I usually just do a year-end list of The Best Comic Strips and many other topics, but it gets a little crazy having to review all of my zillion posts at once. So, to make it easier for me — and perhaps, to make it a little more useful to readers — I’m going to start publishing mid-year lists, too. These won’t be ranked, unlike my year-end “The Best…” lists, and just because a site appears on a mid-year list doesn’t guarantee it will be included in an end-of-the-year one. But, at least, I won’t have to review all my year’s posts in December…
You might also be interested in:
Part Two Of The Best Comic Strips For Students & Teachers — 2010
The Best Comic Strips For Students & Teachers — 2010 (And Earlier)
Of course, teachers and students can also make their own comic strips. Check out The Best Ways To Make Comic Strips Online.
Feel free to add your own favorites in the comments section of this post.
Here are my picks for The Best Comic Strips For Students & Teachers In 2011 — So Far:
Whenever You’re Tempted To Use Punishment As A Classroom Management Tool, Remember This Comic Strip: I doubt that there are many of us out there who have not been tempted, and sometimes given into the temptation, to use punishment as a classroom management tool at times. I’ve been guilty of it before and I’ll be guilty of it again, I’m sure. Whenever any of us feel that temptation, though, we might want to remember this Pickles comic strip. It shows what happens next — maybe not as quickly as in the comic, but eventually….
Here’s A Comic Strip To Help Teach The Concept Of “Confirmation Bias”:
This comic strip reminds me of so-called experts in school reform who have never taught in a classroom:
Here’s another comic strip on Confirmation Bias: This one is from Candorville.
Another strip reformers who have little (if any) direct experience in education but have unhelpful ideas — and the power to push them. A little information can be dangerous. The difference, of course, is that unlike the gophers in this strip, when some “school reformers” push a new and shiny idea that blows up, our students, their families and us are the ones who get hurt. The school reformers usually do fine.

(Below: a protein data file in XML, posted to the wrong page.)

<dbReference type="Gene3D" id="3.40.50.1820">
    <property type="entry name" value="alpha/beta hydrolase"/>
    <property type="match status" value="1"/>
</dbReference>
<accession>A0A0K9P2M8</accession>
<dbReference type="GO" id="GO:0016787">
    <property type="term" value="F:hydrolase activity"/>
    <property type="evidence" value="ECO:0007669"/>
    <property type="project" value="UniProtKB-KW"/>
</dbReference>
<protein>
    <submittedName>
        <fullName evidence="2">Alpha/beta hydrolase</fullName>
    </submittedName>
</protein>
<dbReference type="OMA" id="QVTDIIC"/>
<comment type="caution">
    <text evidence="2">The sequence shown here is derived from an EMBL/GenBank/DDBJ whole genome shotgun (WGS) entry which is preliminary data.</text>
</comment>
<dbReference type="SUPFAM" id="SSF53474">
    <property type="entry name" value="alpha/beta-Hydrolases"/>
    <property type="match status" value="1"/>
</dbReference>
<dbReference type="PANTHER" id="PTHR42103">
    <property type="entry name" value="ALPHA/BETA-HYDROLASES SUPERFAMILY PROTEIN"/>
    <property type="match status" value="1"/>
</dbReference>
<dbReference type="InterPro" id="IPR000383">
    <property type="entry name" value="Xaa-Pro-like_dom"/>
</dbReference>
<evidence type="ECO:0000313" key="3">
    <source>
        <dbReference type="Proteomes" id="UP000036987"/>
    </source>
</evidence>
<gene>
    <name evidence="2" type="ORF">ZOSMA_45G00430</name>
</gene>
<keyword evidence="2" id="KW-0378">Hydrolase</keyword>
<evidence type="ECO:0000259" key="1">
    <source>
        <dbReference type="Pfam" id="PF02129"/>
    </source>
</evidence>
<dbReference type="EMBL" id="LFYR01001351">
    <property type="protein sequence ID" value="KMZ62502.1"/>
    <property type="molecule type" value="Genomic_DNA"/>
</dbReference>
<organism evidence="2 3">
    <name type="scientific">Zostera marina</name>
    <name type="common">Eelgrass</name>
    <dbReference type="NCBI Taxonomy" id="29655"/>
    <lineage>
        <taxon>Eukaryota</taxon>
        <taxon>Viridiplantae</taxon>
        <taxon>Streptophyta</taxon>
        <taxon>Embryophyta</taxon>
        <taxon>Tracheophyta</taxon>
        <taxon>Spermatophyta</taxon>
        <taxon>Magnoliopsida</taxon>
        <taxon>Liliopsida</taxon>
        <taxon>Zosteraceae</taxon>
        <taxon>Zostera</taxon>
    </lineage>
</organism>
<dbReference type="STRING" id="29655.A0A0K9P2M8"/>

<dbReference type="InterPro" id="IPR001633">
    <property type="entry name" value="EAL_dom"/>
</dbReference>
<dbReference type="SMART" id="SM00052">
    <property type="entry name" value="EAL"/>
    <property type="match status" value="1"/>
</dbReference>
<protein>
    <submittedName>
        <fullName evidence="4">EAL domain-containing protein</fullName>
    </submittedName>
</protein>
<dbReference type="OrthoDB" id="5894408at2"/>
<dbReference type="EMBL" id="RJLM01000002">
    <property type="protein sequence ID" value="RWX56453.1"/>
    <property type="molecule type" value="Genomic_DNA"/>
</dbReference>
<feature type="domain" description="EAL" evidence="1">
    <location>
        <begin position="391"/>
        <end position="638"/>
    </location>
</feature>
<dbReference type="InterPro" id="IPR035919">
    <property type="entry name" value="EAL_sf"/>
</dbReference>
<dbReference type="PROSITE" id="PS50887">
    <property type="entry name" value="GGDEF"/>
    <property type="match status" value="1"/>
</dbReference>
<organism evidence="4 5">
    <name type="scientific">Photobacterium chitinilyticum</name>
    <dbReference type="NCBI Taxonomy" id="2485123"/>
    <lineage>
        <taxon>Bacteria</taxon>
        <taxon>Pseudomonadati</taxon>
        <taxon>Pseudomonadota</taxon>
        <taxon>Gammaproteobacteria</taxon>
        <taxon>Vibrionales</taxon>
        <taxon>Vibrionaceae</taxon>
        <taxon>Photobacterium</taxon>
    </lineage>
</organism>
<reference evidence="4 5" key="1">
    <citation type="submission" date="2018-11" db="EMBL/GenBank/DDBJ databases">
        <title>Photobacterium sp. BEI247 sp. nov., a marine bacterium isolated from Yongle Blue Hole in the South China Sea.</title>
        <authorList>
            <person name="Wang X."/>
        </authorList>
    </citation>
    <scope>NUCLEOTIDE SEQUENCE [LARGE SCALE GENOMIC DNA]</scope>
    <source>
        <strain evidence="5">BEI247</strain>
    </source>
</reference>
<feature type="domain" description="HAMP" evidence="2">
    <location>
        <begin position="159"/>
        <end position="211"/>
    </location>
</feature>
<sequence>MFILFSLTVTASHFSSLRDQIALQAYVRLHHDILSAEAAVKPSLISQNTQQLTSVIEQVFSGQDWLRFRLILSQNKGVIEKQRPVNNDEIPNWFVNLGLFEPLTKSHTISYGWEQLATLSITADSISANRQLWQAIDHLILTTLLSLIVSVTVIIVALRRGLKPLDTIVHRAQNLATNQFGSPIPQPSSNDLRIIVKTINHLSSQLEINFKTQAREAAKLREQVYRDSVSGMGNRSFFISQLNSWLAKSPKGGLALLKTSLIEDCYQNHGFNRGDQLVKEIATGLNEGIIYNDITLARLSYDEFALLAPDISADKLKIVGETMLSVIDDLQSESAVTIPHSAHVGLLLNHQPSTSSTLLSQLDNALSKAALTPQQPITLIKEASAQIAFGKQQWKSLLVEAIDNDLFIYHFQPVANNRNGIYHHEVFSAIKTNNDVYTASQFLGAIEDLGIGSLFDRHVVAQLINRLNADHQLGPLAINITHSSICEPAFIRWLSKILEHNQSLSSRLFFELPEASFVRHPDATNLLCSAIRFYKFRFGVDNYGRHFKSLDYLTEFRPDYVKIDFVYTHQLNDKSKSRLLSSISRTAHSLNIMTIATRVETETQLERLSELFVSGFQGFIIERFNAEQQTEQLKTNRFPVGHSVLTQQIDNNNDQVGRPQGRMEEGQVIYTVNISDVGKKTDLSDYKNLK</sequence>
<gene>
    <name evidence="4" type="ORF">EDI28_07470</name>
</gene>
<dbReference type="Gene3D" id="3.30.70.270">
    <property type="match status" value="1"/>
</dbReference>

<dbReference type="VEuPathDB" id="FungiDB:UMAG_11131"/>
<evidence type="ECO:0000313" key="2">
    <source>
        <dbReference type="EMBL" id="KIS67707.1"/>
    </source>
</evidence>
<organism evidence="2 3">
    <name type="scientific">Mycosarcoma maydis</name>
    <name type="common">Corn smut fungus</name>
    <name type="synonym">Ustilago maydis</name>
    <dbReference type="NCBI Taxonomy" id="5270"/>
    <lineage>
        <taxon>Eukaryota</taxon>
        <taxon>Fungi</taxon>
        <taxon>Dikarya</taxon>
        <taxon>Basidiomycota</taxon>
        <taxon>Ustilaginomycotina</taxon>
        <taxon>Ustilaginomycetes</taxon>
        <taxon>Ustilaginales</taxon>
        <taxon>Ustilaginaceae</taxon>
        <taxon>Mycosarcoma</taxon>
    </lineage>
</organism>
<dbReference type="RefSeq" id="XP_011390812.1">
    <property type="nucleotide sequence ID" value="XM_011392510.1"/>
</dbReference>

These comic strips are great for Theory of Knowledge classes:
This is a link to a great New Yorker cartoon on the limitations of logic.
And here’s a link to a great Candorville strip on knowledge.
Here’s a Dilbert comic strip. Is there any connection to what’s happening in many schools now?
Many teachers use Calvin and Hobbes comic strips in lessons. There is now a Calvin and Hobbes search engine where you can type in your query — homework, reading, etc — and then get the text and, in many cases, a link to the strip itself.
Another commentary on school reformers, perhaps:
Here’s a Dilbert comic strip on how to communicate effectively (or not):
This New Yorker cartoon gives a picture of the attitude we teachers should NOT have when we ask students to evaluate us and our classes.
And this New Yorker cartoon gives a good picture of the attitude we teachers should NOT have when eliciting ideas from our students. Another New Yorker cartoon provides the same kind of commentary.
Feedback is welcome.
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I follow your posts from time to time, by means of TeacherLingo updates. Always I pick up something useful, including real English expressions for me. I guess you can easily notice I’m not a native speaker of English.
It’s very original to make up those comic strips for teachers: they’re ery graphical examples of the abstract stuff we have in mind.
One of the strips I liked most is the one about teaching-theory-makers, who’ve never taught real people.
From Granada, Spain
Thanks. And I’d be in heaven if I could write in Spanish as well as you can write in English!